The students at St Andrews University, in Scotland, occasionally put apostrophes on the campus signs. This counts as "grammar idiocy" rather than grammar pedantry:
1) The town of St Andrews doesn't take an apostrophe - although it refers to St Andrew, it was named (like most towns in the UK) long before the apostrophe came into use for possessives. Some towns put in the apostrophe later, some didn't.
2) The students can't decide whether the University is St Andrew's (belonging to St Andrew) or St Andrews' (belonging to the town of St Andrews). A friend tells me he once spotted a sign "corrected" to University of St Andrew's'. We're hoping that was a joke at the expensive of the grammar idiots, but fear not.

ETA: For American readers, there's no period after the "St", either. In British English, contractions don't take a period unless the last letter has been omitted: so it's "St" and "Dr" but "Prof." and "Rev."

Grant Hutchison

Heid the Ba'
2017-Apr-04, 12:01 PM
I saw something about a similar "vigilante" a few years ago in the USA. They "corrected" a 100-year-old sign in a national park, damaging it permanently. I'm all in favor of severe reeducation for abuser's of apostrophe's, but its not acceptable to damage someone elses property's.

I'm disappointed by the lack of love for this post, well played Trebuchet.

Strange
2017-Apr-04, 12:54 PM
1) The town of St Andrews doesn't take an apostrophe - although it refers to St Andrew, it was named (like most towns in the UK) long before the apostrophe came into use for possessives.

Exactly, it is an orthographic convention to mark the passive with an apostrophe (and not mark the plural in the same way). So the signs are grammatically correct but written unconventionally.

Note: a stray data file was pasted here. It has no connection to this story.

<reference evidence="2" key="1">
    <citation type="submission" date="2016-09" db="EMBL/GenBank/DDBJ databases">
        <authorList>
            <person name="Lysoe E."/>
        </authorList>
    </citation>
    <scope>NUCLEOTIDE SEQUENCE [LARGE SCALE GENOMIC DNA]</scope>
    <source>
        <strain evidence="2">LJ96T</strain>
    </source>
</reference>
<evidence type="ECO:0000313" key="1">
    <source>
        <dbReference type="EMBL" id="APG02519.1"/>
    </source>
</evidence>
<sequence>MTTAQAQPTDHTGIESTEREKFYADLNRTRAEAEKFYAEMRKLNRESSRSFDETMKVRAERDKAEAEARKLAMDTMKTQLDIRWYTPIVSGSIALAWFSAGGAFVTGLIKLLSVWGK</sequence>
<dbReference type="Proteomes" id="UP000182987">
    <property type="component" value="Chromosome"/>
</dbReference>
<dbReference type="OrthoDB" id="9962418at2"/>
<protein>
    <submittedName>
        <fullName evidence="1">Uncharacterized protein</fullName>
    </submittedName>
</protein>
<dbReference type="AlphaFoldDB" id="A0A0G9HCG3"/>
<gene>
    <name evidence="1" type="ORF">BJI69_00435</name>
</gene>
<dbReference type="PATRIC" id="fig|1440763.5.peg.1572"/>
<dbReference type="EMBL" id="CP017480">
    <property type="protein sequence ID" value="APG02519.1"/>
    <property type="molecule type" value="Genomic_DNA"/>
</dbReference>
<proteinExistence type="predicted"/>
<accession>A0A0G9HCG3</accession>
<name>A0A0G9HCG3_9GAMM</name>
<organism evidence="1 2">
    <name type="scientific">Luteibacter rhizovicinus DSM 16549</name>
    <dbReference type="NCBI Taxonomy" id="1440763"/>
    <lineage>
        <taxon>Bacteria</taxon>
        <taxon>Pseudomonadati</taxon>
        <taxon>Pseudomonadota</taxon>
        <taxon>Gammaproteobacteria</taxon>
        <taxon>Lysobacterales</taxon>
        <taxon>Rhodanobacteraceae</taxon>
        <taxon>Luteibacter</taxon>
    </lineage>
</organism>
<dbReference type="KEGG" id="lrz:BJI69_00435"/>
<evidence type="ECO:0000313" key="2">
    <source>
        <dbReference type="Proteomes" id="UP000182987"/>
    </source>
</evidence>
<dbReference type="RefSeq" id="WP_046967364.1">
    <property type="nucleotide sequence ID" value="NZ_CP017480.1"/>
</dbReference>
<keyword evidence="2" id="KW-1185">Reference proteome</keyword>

Strange
2017-Apr-04, 12:55 PM
I saw something about a similar "vigilante" a few years ago in the USA. They "corrected" a 100-year-old sign in a national park, damaging it permanently. I'm all in favor of severe reeducation for abuser's of apostrophe's, but its not acceptable to damage someone elses property's.

And, of course, these vigilantes are attacking a symptom not the problem (which is presumably one of education).

Jim
2017-Apr-04, 12:58 PM
There is a sign on a door down the hall.

THIS IS NOT A EXIT.

It was "hand corrected" to

THIS IS NOT AN EXIT

It now reads

THIS IS NOT ANN'S EXIT

grant hutchison
2017-Apr-04, 01:34 PM
Exactly, it is an orthographic convention to mark the passive with an apostrophe (and not mark the plural in the same way). So the signs are grammatically correct but written unconventionally.Or, the "unconventional" choice of written form has rendered them grammatically incorrect - because they're using the plural instead of the possessive (I assume you meant to write "possessive" and not "passive" :)). That's clear in situations where plural and possessive are two different words (children / child's, for example). The child's are going to school is grammatically incorrect, not just spelled unconventionally.